May 12, 20141040Views

The trough
which brought heavy downpours and thunderstorms to the British Virgin Islands
dumped over five inches of rain on the Territory during May 8 to 10.

The network of
weather stations monitored by the Department of Disaster Management (DDM) show
the largest amount of rainfall being captured in the Road Town/MacNamara area
with 5.11 inches.

The rainfall recorded
at Paraquita Bay over the three-day day period totaled 5.06 inches; at Hannah’s
Estate, 3.1 inches and in The Valley, Virgin Gorda, 3.97 inches.

When comparing
2013, the data shows that the BVI experienced a similar heavy downpour during
the same period in May last year. The rainfall total for the same three-day
period was 3.84 inches, with the total for May 2013 being 9.36 inches. Less than
halfway into this month, the total rainfall for May is already at 7.88 inches.

The majority
of last week’s rainfall occurred on Saturday and the DDM received several reports
of damage and flooding.

A DDM team led
by Director, Ms. Sharleen DaBreo immediately embarked on an island-wide
assessment. “During a lull in the rainfall, a team of five staff members and
one volunteer visited all of the affected areas on Tortola. We witnessed
various levels of impact including flooding in low-lying areas, fallen rocks in
the hillsides, a fallen rock wall, significant sedimentation in bays and
harbours, heavily flowing ghuts and debris from overflowing drains on some
roadways,” Ms. DaBreo stated.

Commenting on
the overall event and the rainfall totals, Ms. DaBreo said, “There are evident
changes in rainfall patterns since we have been collecting data and periods
when we would have seen heavy rains in the past are now very dry.  We are experiencing impacts from the passage
of more troughs than storm events.  A
similar trough event impacted St. Vincent and the Grenadines, St. Lucia and
Dominica in December last year, resulting in the loss of lives and millions of
dollars in damage.”

A retaining wall also collapsed in the Georges North
Side area which forced the relocation of 12 persons from two neighbouring
houses. It is not the first such structural collapse witnessed in the BVI and
for the DDM, it is an area of ongoing concern which prompted the DDM Director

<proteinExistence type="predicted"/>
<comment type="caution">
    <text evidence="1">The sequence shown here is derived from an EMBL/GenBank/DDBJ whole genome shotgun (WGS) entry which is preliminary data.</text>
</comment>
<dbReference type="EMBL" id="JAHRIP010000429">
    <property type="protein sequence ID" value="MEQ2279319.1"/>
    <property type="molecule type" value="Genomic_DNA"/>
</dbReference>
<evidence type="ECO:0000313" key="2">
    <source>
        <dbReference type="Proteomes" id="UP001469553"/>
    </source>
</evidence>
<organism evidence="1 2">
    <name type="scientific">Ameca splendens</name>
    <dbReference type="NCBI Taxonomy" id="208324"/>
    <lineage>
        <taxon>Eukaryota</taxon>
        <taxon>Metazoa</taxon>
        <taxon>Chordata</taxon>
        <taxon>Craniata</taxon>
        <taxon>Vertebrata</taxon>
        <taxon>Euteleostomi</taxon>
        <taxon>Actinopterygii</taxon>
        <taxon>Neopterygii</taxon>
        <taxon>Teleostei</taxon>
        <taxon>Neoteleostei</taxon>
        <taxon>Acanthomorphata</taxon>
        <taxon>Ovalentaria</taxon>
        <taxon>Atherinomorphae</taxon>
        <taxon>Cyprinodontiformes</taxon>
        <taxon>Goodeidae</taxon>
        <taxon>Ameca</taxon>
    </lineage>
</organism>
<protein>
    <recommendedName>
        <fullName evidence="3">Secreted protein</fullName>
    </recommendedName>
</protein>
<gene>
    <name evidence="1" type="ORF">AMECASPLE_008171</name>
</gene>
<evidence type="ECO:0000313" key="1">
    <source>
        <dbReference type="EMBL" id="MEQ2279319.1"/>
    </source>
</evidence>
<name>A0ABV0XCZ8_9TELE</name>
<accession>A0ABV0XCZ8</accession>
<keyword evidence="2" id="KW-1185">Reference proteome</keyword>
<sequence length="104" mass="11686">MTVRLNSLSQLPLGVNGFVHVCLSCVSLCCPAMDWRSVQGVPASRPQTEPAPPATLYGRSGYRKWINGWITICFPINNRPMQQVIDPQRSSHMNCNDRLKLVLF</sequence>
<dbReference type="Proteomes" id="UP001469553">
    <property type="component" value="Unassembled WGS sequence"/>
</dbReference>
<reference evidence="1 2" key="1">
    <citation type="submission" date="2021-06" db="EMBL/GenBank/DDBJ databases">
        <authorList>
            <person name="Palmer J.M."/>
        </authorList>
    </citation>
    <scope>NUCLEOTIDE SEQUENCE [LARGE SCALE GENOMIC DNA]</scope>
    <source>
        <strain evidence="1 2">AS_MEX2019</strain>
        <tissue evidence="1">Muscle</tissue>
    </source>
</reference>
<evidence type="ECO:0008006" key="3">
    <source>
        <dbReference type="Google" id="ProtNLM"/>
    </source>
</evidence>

to have immediate consultation with Chief Planner in the Town and Country
Planning Department (TCP), Mr. Gregory Adams and Director of the Public Works
Department, Mr. Jeffrey Skelton.

Mr. Adams highlighted many of the requirements
contained in Physical Planning Act that would help to prevent the impacts which
were seen over the weekend. “R
ock walls should not be used as retaining structures
but rather for landscaping purposes and should not exceed six feet in height. Concrete
retaining structures should be designed by a qualified engineer and oversight
should be provided during construction and back-filling to ensure that
appropriate material is used,” Mr. Adams advised.

The Chief
Planner also encouraged persons to ensure that “home inspections during the construction
phase are carried out by the TCP and the Building Authority as it is not only a
requirement in the law but will help to ensure that the development adheres to
code and is in compliance with best practices.” He noted further that these
inspections are important because they help to ensure protection of investment,
to prevent injury and to ensure protection of the fragile environment that we
live in and depend on.”

The recent
trough came weeks before the start of the 2014 Atlantic hurricane season
forcing an immediate response by the Public Works Department to clear roadways
and ensure that ghuts were flowing freely. 
The DDM continues to encourage the local population to engage in
preventive action and to maintain a state of readiness at all times.